Students in a Houston-area school district hosted a panel on connecting schools and libraries as part of a national event on bridging the digital divide.

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John Windhausen Jr., founder and executive director of the Schools, Health & Libraries Broadband Coalition

WASHINGTON, December 1, 2021 – Generation Z students are making their mark at a Houston-area school district by adding broadband access to the list of issues they are actively working on.

The high school students in the Fort Bend Independent School District organized a panel conversation on internet access in education as part of Connected Nation’s national event titled “20 Years of Connecting the Nation,” and were able to host some high-profile guests in the world of telecommunications.

The November 17 panel included John Windhausen Jr., founder and executive director of the Schools, Health & Libraries Broadband Coalition, Chris Martinez, division director of information technology for the Harris County Public Library, Heather Gate, vice president of digital inclusion for Connected Nation, and Meredith Watassek, director of career and technical education for Fort Bend ISD.

Nine percent of residents in Harris County, where Houston is located, reports that they do not have a connected device at home and 18 percent say they do not have access to an internet connection. These gaps in access are the focus of the panelists’ digital equity efforts.

With Windhausen and Martinez present on the panel, a key point of discussion was the importance of helping libraries to act as anchor institutions – institutions which help enable universal broadband access.

Watassek pointed out that she has been helping oversee distance learning in Fort Bend ISD for six years, starting such a program to enable teachers to teach students in several of the district’s buildings without having to drive to each one, and has seen that with time and learned experience it is possible to work through distance learning logistical issues that school districts around the nation are currently facing.

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Broadband's Impact

New York City Broadband Housing Initiative Gets First Completed Project

The initiative is part of New York City Mayor Bill de Blasio’s $157 million Internet Master Plan.

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BlocPower CEO Donnel Baird speaks at a press conference at Melrose Housing. Photo provided by BlocPower.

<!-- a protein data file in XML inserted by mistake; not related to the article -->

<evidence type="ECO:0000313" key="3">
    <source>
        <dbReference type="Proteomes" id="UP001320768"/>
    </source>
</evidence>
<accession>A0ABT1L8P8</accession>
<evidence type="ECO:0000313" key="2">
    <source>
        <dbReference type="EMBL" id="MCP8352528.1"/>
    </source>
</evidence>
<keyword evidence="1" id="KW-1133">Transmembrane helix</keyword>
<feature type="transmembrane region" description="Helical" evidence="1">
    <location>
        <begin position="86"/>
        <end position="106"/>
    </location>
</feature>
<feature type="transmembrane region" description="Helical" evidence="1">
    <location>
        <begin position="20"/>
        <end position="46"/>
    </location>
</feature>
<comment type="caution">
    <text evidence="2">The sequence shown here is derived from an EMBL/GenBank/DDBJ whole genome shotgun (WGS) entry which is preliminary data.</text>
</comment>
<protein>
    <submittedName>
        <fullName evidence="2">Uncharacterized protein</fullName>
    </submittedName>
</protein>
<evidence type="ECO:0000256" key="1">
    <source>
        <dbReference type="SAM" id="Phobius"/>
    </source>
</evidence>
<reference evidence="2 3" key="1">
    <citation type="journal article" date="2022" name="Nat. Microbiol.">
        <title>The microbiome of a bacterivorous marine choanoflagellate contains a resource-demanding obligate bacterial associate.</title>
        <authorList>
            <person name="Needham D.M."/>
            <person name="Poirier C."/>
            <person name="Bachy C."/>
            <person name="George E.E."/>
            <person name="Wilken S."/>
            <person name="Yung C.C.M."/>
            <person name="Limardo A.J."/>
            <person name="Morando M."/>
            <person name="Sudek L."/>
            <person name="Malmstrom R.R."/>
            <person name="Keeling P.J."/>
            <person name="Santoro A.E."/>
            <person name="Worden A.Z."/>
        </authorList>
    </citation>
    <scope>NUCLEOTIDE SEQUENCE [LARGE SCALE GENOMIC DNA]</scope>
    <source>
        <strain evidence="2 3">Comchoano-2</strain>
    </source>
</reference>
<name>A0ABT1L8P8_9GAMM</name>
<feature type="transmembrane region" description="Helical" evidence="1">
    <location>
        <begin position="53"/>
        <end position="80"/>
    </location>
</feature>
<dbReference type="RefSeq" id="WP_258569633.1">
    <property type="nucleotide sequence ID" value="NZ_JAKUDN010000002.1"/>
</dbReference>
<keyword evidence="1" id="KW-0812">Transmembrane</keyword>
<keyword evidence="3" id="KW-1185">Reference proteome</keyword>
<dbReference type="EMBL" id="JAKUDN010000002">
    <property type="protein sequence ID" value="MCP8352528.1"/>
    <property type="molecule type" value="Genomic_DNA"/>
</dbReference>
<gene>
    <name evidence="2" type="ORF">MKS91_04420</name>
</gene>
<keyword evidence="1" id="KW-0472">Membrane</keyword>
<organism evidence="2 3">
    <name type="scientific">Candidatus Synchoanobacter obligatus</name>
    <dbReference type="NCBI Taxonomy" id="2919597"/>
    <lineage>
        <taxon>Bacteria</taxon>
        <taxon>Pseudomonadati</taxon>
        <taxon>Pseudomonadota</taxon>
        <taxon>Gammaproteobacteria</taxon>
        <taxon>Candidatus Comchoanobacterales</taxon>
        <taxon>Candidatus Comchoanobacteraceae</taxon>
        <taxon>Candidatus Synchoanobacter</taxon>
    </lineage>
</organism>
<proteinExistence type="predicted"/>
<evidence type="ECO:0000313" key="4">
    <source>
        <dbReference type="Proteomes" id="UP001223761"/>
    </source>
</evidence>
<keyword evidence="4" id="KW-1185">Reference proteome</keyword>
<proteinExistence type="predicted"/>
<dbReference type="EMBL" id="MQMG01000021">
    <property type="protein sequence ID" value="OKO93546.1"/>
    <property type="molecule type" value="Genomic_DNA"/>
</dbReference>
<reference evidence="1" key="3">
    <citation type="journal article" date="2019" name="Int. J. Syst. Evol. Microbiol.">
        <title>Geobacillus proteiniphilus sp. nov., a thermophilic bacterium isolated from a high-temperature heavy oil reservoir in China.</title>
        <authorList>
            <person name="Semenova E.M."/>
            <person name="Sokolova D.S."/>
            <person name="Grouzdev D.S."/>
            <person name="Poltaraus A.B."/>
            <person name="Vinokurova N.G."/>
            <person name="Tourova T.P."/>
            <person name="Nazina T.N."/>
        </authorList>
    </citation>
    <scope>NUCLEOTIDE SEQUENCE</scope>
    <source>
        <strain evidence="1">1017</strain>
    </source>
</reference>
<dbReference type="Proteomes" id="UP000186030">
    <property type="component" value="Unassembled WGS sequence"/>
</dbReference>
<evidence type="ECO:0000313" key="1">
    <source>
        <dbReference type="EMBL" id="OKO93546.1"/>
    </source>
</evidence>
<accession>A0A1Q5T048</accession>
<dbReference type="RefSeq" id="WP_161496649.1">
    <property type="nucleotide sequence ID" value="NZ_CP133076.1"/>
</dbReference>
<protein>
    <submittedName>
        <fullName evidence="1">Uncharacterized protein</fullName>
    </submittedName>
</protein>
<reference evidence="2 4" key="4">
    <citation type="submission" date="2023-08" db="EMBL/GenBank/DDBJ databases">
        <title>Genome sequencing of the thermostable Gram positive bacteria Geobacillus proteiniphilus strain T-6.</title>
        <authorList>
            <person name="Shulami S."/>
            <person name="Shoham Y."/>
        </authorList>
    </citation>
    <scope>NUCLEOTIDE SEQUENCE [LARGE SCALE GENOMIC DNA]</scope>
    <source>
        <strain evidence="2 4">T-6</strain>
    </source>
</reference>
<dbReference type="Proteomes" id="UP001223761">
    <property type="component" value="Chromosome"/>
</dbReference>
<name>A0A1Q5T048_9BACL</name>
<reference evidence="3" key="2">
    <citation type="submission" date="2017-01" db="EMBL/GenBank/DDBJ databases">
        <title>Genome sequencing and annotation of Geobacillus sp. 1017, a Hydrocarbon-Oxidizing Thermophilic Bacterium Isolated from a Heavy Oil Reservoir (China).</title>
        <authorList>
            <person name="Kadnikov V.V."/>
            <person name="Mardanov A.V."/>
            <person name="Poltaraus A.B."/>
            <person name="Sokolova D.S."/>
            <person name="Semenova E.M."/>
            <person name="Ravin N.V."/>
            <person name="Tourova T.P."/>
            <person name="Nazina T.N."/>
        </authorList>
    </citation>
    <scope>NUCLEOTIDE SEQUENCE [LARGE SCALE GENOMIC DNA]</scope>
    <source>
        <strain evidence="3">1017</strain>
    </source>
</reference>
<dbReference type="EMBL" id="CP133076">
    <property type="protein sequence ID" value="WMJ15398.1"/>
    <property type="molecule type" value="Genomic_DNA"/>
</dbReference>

November 30, 2021 – BlocPower, Metro IAF, People’s Choice Communications, and pillars in the Bronx community in New York City gathered Monday at the Melrose Housing development to celebrate the first of five New York City Housing Authority community Wi-Fi projects completed by BlocPower.

Community members and other stakeholders were welcomed by Rev. Sean McGillicuddy, pastor of Immaculate Conception Church and leader at Metro IAF. “As the pandemic has shown us, internet is not just a luxury, it is a necessity,” he said. “We have internet now in Melrose Housing and we are celebrating with hundreds of Immaculate Conception Church parishioners.”

The build out to Melrose Housing and Courtland Avenue was part of New York City Mayor Bill de Blasio’s $157 million Internet Master Plan, with a goal of connecting 600,000 additional New Yorkers considered underserved. A third of those underserved people are residents in New York City Housing Authority communities.

With these two projects completed, Melrose and Courtland Housing can now provide internet to their more than 2,500 residents spread across 1,200 apartments and ten buildings.

“We are incredibly excited today to bring this much-needed, low-cost wi-fi alternative to Melrose and Courtlandt Avenue,” said BlocPower CEO Donnel Baird. “What began as the by-product of our efforts to convert New York City’s aging, urban buildings into smarter, cleaner more eco-friendly ones, installing community-owned urban wi-fi networks has now become an important part of BlocPower’s expanded mandate – to help close the digital divide in America’s underserved communities.”

P.C.C. technicians were able to install antennas on roofs and wi-fi nodes on each floor. To have a sufficient workforce to accomplish this task, BlocPower trained local New Yorkers through the company’s “Pathways: Civilian Climate Corps” program.

Going forward, P.C.C. will be responsible for maintaining, billing, and customer service. Melrose and Courtland residents will, in turn, elect a board to represent them in matters of data governance, use of proceeds, and quality of service issues.